by Nick Hornby


  • Eustace and Hilda—L. P. Hartley
  • Moondust—Andrew Smith
  • Darkness Falls from the Air—Nigel Balchin
  • 1599: A Year in the Life of William Shakespeare—James Shapiro


  • The Dirt—Mötley Crüe
  • The Shrimp and the Anemone—L. P. Hartley
  • The Poet—Michael Connelly
  • Then We Came To The End—Joshua Ferris

“Character is fate.” Discuss with reference to Eustace Cherrington in The Shrimp and the Anemone and Nikki Sixx in The Dirt.

(It occurred to me that with the exam season coming up, younger readers might actually prefer this format for the column. I don’t know how many of you are studying L. P. Hartley’s The Shrimp and the Anemone in conjunction with The Dirt—probably not many. But even if it’s only a couple of hundred, I’ll feel as though I’ve provided some kind of public service. Please feel free to lift as much of the following as you need.)

In many ways, Eustace Cherrington—the younger half of the brother-sister combo in Hartley’s Eustace and Hilda trilogy—and Nikki Sixx, the Crüe’s bass player, are very different people. Eustace is a young boy, and Nikki Sixx is a grown man; Eustace is English, middle-class, and fictional, and Nikki Sixx is working-class, American, and (according to the internet at least) a real person. The Shrimp and the Anemone is a very beautiful novel, full of delicate people and filigree observation, whereas The Dirt is possibly the ugliest book ever written. And yet Eustace and Nikki Sixx both, each in their own ways, somehow manage to disprove Heraclitus’s maxim—or at any rate, they demand its modification. Both Hartley’s novel and the Crüe bio remind us it’s not character but constitution that determine our destinies. Eustace is, let’s face it, a weed and a wuss. He’s got a weak heart, so he can’t go out much, and when he eventually steels himself to take part in a paper chase with the delectable but destructive Nancy, he collapses with exhaustion and takes to his sickbed for months. Nikki Sixx, however, is made of sterner stuff. When he ODs on heroin in L.A. and nearly dies—a journalist phones one of his bandmates for an obituary—what does he do? He gets home, pulls a lump of heroin out of the medicine cabinet, and ODs again. Thus we can see that Nikki Sixx and Eustace Cherrington live the lives that their bodies allow them to live. Nothing really matters, apart from this. Why do some of us read a lot of books and watch a lot of TV instead of play in Mötley Crüe? Because we haven’t got the stomachs for it. It’s as simple as that.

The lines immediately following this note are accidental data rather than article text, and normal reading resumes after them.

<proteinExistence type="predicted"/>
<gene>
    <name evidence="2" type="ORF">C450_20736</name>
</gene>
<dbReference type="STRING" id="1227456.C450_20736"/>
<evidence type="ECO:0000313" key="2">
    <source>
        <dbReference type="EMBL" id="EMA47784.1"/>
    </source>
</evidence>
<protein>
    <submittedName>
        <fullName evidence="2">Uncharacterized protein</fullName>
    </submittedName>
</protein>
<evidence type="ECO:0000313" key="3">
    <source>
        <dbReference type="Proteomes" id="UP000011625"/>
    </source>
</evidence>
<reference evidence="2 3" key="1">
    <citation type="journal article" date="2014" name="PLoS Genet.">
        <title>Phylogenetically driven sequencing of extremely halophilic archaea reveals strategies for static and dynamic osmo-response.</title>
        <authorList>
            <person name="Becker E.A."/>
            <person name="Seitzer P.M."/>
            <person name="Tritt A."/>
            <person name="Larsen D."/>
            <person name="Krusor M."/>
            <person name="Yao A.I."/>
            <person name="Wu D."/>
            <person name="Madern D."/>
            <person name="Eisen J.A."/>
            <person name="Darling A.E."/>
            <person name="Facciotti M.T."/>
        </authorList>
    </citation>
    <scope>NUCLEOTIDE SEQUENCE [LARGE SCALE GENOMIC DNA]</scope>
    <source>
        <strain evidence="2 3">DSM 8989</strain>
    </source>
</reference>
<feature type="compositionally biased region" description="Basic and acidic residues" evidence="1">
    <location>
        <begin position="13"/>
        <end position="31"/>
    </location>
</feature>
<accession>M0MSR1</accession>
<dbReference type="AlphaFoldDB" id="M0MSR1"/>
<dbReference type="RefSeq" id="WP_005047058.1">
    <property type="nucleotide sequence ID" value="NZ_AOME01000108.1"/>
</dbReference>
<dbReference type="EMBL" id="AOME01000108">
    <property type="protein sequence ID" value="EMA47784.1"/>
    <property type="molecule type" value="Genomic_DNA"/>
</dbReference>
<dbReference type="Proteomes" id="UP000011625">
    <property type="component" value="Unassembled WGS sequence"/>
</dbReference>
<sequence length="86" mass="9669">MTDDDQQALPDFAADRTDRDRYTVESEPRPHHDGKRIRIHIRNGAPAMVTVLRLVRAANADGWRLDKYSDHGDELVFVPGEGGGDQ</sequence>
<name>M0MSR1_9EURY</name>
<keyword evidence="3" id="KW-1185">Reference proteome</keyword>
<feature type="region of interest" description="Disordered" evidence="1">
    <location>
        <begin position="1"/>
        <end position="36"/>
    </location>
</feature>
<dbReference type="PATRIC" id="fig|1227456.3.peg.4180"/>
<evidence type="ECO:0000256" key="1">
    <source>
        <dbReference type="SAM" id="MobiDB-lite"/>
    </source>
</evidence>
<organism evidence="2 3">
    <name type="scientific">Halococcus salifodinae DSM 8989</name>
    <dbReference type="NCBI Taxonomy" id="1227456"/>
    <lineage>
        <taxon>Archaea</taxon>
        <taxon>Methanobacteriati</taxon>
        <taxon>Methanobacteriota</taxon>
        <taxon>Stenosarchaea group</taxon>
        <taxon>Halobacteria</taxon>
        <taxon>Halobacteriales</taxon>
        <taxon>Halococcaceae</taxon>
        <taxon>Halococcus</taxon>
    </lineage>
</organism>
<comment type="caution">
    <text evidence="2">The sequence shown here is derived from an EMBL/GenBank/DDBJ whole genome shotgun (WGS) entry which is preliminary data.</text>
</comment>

We hope you enjoy this excerpt.

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Nick Hornby is the author, most recently, of a novel titled A Long Way Down.

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